Your browser is no longer supported

For the best possible experience using our website we recommend you upgrade to a newer version or another browser.

Your browser appears to have cookies disabled. For the best experience of MRW, please enable cookies in your browser

We'll assume we have your consent to use cookies, so you won't need to log in each time you visit our site.
Learn more

Industry group calls for infrastructure investment

A group of companies and organisations has written to ministers urging them to tackle the “infrastructure gap” highlighted in the Green Investment Bank’s (GIB) recent report on the UK waste sector and invest more in facilities that handle commercial and industrial (C&I) waste.

The group comprises the Environmental Services Association (ESA), the Chartered Institution of Wastes Management, Sita UK, Veolia Environmental Services UK, Cory Environmental Services, Grundon Waste Management, the Renewable Energy Association and consultancy Ricardo-AEA.

The letter reads: “The UK is heading for a significant capacity gap for residual waste treatment. A number of recent reports have given forecasts of the scale of works still be completed and have ranged in conclusion from almost ‘job done’ through to a requirement of many more millions of tonnes of facilities over the next 10 years and beyond.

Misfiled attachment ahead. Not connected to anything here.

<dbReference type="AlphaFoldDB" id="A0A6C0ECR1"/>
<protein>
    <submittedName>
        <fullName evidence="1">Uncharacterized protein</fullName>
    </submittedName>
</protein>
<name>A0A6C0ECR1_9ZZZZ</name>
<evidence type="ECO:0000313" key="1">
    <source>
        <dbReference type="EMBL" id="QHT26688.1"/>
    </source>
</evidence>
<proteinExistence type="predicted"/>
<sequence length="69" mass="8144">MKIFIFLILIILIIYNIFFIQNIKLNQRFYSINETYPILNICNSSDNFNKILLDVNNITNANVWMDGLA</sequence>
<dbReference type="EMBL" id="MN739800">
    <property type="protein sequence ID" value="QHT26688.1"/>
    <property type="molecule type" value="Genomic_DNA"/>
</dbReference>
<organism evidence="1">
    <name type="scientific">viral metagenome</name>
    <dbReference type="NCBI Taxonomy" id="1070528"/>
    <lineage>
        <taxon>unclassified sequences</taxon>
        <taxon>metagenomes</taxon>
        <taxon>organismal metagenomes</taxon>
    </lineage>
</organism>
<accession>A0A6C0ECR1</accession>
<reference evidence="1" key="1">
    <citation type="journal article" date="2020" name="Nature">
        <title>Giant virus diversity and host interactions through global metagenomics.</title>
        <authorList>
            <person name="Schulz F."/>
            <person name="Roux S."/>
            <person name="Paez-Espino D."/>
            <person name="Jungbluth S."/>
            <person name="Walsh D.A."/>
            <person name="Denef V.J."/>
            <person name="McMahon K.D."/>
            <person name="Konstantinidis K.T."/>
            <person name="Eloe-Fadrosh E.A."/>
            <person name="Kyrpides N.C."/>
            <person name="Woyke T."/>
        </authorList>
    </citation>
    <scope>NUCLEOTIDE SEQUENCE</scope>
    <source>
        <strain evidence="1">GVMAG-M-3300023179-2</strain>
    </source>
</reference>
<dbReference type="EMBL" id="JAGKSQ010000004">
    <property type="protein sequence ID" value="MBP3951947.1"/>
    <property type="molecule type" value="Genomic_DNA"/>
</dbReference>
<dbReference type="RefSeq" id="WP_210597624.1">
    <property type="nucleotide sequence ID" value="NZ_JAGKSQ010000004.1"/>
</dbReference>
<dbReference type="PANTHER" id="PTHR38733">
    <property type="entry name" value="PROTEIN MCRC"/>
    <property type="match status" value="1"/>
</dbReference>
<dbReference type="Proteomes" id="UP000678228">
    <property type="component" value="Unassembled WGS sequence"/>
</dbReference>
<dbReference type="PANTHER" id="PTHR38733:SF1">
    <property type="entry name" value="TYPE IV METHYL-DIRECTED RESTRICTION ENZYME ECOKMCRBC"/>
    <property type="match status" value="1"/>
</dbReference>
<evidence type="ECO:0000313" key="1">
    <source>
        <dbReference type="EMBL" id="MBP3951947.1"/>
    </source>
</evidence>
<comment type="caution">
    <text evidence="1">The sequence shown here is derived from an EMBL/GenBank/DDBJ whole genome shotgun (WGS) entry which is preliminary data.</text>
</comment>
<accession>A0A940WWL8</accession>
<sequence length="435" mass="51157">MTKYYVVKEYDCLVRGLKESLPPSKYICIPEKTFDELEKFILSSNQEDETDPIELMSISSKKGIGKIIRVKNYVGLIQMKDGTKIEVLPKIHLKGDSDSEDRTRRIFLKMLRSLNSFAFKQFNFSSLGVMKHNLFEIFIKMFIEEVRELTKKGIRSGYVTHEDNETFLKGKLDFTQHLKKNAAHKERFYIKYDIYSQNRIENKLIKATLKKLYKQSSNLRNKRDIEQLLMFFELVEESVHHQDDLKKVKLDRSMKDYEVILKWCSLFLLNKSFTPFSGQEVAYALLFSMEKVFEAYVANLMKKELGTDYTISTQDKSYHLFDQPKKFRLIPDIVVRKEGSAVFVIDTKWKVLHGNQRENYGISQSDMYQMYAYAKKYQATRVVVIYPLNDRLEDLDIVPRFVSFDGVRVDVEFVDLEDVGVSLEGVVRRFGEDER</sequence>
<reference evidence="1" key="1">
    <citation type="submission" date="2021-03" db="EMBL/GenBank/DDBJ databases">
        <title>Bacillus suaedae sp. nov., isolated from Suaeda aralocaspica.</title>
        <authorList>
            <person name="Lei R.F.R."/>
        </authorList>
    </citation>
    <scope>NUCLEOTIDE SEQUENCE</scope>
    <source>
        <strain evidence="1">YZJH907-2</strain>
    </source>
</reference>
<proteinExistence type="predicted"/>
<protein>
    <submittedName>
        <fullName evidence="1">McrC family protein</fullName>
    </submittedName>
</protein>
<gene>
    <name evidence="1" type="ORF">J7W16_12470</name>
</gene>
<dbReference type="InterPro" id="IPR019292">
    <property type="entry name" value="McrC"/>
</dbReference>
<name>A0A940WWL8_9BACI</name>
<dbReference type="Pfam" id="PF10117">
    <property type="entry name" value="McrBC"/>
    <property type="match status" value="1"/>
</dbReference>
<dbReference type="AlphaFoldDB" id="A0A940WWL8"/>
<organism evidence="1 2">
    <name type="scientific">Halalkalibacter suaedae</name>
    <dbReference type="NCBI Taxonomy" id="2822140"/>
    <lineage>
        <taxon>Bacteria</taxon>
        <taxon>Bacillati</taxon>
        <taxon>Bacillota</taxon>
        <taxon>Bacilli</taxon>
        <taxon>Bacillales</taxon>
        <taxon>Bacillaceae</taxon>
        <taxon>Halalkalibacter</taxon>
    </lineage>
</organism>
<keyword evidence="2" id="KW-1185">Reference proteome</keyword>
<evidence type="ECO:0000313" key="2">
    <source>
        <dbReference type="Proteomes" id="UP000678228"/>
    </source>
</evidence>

“The Green Investment Bank has just published its own analysis which has confirmed the industry’s fears of a significant capacity gap. Given this range of uncertainty the parties to this letter consider it necessary to confirm their jointly agreed understanding of the works still required to be completed.”

It also called for the Government to launch a “coordinated investigation” into the C&I waste sector, pointing out that “very little infrastructure has or is being built” to serve it.

The letter, which was sent to ministers from Defra and the departments of Business and Innovation, Communities and Local Governmnet, Energy and Climate Change, and the Treasury, can be read here.

Earlier this week the GIB published a report that identified a potential gap of between 4 million tonnes and 7.7 million tonnes in EfW treatment capacity.

However, Defra and Eunomia have both produced reports which argue that the UK will have enough infrastructure to treat residual waste and meet landfill EU-set landfill diversion targets by 2020.

Related files

Have your say

You must sign in to make a comment

Please remember that the submission of any material is governed by our Terms and Conditions and by submitting material you confirm your agreement to these Terms and Conditions. Links may be included in your comments but HTML is not permitted.